Jay dragged himself to the truck and fell into the passenger side. “This is the worst sore throat,” he said. “Did you call the doctor?” “Yeah, I can’t get in until 4:30 on Monday. Being Thursday afternoon, my response was “That’s ridiculous!”
As soon as we got home, I called. Maybe at least he could get a strep test.
Our doctor of 20 years just switched offices and has only been back in business this week. I’m sure there was more than the normal backlog. When someone finally picked up my call, her immediate response was “You’ll need to hold. There are several others before you.” Then came the long wait.
Jay was waiting to take off his shoes to see if we were going or staying. I was feverishly searching for the volume button on the phone, thinking, “They’ve obviously not done any research on the effects of music on one’s attitude or this is a subtle way to get people off the line.”
Jay coined the term “ignore” several years ago for phone situations like these. So, I stated—several times—“I’m on ignore,” as my impatience grew.
Finally, a voice came on the line. After briefly explaining Jay’s condition and asking if another doctor was available sooner, she politely responded, “Oh, while you were on hold, I had a cancellation for 9:15 tomorrow that I’ve not put back into the system yet. Would that work?”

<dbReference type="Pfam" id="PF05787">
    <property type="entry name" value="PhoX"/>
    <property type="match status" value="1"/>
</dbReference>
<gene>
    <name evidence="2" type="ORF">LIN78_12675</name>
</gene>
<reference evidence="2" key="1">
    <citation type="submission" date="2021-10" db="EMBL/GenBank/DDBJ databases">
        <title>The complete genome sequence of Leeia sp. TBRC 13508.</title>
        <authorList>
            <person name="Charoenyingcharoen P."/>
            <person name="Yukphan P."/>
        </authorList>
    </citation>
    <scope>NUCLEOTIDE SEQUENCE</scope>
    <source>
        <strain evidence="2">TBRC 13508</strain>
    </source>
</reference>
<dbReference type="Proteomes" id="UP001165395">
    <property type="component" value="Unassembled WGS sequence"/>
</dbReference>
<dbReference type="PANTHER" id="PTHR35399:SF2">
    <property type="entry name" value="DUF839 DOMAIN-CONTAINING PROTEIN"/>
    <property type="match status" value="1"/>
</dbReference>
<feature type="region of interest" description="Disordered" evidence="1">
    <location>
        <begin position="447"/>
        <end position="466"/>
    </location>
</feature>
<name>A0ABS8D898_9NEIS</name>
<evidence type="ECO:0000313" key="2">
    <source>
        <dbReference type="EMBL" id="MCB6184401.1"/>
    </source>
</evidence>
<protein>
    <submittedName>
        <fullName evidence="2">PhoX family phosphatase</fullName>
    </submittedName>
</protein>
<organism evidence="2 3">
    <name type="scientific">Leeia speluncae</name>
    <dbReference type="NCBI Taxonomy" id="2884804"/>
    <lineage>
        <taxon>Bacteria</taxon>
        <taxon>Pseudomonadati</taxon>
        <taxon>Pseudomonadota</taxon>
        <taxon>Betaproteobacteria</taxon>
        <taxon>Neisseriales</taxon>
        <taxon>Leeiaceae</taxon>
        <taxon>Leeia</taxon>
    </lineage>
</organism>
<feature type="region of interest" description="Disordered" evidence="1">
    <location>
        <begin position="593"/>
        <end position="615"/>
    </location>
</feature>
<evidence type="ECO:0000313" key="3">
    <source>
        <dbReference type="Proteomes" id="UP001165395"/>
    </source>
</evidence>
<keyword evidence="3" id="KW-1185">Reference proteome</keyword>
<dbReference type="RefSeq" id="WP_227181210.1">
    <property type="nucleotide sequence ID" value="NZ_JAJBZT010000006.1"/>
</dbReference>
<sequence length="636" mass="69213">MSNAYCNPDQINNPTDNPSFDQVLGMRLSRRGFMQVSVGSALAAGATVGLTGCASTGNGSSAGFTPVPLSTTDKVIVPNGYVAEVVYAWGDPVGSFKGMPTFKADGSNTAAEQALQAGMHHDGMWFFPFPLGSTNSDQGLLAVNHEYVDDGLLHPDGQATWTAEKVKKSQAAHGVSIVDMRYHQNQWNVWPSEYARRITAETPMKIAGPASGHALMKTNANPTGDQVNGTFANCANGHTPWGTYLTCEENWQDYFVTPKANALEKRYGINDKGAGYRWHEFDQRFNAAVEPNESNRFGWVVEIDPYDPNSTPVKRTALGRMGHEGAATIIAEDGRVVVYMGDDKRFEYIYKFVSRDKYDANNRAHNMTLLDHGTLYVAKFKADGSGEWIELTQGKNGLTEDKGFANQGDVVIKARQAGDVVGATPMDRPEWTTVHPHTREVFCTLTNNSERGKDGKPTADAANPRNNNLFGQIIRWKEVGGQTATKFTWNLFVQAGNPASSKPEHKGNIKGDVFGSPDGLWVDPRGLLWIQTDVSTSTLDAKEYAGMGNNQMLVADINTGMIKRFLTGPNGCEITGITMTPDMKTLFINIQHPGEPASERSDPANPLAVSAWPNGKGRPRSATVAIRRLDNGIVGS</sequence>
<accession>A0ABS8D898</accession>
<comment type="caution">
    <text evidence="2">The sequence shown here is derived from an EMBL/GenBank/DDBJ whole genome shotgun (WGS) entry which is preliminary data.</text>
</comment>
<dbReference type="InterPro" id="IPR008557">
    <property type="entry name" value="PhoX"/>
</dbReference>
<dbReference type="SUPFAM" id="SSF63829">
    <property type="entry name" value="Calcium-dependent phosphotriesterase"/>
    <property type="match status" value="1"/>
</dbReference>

“Yes, yes, that will work great. Thank you so much.” And as she made the computer updates for the appointments, I said, “It must have been Providential” to which she agreed.
Waiting is frustrating. Waiting on God can be down right grueling. Waiting when in dire need is beyond description. But often, good things come from waiting. Waiting on God is usually when God is working where we can’t see it, and there is always purpose. I know that; I don’t often live that.
I should be more patient.
…now there is this Amazon issue of little William’s birthday gift being “out for delivery” for four days that I need to deal with…
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